Published 2:38 pm Tuesday, November 19, 2013
FARMVILLE — Shortly after calling residential liberal arts education “one of the great revolutionary forces in all of history” and asking faculty, staff and students “who is ready to meet the challenge?” W. Taylor Reveley IV walked down Brock Commons to ring the Longwood University Bell.
Ringing the bell one time for every Longwood president has become an inaugural tradition.
But ring it with what?
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The 1,041-pound bell, kept at all other times on permanent display in the Greenwood Library, had no clapper.
Meet the challenge.
Push came to shove and nothing happened.
The clapper—removed so students cannot shatter the library’s calm—should have been installed for the ceremony and a rope attached for handy ringing.
In front of everybody gathered around him, Reveley had to think on his feet.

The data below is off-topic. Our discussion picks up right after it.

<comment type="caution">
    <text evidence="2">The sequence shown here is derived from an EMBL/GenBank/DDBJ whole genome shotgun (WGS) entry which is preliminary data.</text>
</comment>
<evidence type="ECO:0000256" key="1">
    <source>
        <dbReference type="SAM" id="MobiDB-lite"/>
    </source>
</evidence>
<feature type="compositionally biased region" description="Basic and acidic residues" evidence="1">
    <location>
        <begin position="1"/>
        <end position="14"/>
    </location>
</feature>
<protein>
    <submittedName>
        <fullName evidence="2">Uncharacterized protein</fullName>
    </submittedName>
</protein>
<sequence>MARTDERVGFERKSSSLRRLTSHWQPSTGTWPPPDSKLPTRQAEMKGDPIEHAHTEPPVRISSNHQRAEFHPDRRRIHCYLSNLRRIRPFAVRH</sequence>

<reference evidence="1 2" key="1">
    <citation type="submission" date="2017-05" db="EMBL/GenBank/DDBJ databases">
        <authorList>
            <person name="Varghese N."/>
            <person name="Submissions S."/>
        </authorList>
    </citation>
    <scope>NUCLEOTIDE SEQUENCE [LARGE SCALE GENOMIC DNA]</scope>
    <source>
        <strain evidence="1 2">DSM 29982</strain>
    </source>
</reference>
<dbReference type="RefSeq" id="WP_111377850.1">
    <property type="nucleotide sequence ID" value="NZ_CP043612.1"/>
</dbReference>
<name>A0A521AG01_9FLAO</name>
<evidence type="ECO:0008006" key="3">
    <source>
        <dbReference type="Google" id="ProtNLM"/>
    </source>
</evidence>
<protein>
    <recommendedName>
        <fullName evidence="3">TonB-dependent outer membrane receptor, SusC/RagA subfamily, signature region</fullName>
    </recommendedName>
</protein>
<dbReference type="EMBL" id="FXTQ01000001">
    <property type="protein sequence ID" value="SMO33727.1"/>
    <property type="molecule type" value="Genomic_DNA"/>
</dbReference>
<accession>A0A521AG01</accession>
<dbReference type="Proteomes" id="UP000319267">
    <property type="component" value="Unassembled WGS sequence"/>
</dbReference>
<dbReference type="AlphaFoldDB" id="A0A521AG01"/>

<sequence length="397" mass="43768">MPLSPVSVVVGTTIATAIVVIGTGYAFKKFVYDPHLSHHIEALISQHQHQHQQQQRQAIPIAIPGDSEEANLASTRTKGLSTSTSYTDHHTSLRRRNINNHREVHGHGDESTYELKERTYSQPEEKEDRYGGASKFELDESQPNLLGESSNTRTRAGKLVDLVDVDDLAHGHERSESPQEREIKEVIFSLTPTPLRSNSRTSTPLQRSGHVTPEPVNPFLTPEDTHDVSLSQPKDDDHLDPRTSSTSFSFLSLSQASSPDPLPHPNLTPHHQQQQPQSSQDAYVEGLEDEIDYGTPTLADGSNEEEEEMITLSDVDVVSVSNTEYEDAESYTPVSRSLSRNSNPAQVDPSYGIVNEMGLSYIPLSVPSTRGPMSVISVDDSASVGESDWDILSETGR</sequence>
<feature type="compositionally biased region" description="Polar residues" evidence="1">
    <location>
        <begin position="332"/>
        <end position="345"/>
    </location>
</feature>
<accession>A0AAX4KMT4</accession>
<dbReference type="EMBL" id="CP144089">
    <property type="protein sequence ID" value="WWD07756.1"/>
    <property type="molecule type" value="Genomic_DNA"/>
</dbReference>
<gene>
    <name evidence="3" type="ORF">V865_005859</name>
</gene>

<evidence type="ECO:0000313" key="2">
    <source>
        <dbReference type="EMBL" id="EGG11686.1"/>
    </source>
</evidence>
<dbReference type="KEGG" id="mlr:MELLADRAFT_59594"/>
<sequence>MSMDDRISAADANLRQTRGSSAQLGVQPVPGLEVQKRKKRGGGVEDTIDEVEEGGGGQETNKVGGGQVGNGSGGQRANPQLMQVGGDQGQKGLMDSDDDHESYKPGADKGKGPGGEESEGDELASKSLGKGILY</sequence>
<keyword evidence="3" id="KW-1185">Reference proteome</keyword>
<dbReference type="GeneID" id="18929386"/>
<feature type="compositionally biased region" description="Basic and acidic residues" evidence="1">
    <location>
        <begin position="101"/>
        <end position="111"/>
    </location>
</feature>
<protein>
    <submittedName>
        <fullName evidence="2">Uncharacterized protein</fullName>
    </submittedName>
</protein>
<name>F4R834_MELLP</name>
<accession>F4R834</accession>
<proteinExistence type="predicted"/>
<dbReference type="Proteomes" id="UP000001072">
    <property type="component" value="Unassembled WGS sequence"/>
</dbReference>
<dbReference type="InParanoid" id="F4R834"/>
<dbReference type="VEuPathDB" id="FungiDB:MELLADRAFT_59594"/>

With no visible option or obvious means of ringing the bell, Reveley first punched it tentatively with a bare fist—his silent pain only slightly less audible than the hushed reaction of the bell—and then simply took off one of his boots and gave it a whack.
Reveley put his best foot forward.
Having just declared that Longwood is “at the cusp of such promise with unshakable purpose,” Reveley gave his rhetoric sole with unassailable determination.
The bell needed ringing. The bell got rung.
Reveley “walked” his inaugural talk with a boot.
And the students loved it.
In fact, they joined in, student after student using the president’s boot for a bell clapper as Reveley had done, until the 26th ringing, for Reveley, himself, sounded in the day’s gray tumbling twilight.
If every challenge is so creatively met together during his tenure as president, the Reveley administration will ring down through the annals of Longwood history as a bright morning sun lighting the way to the university’s future.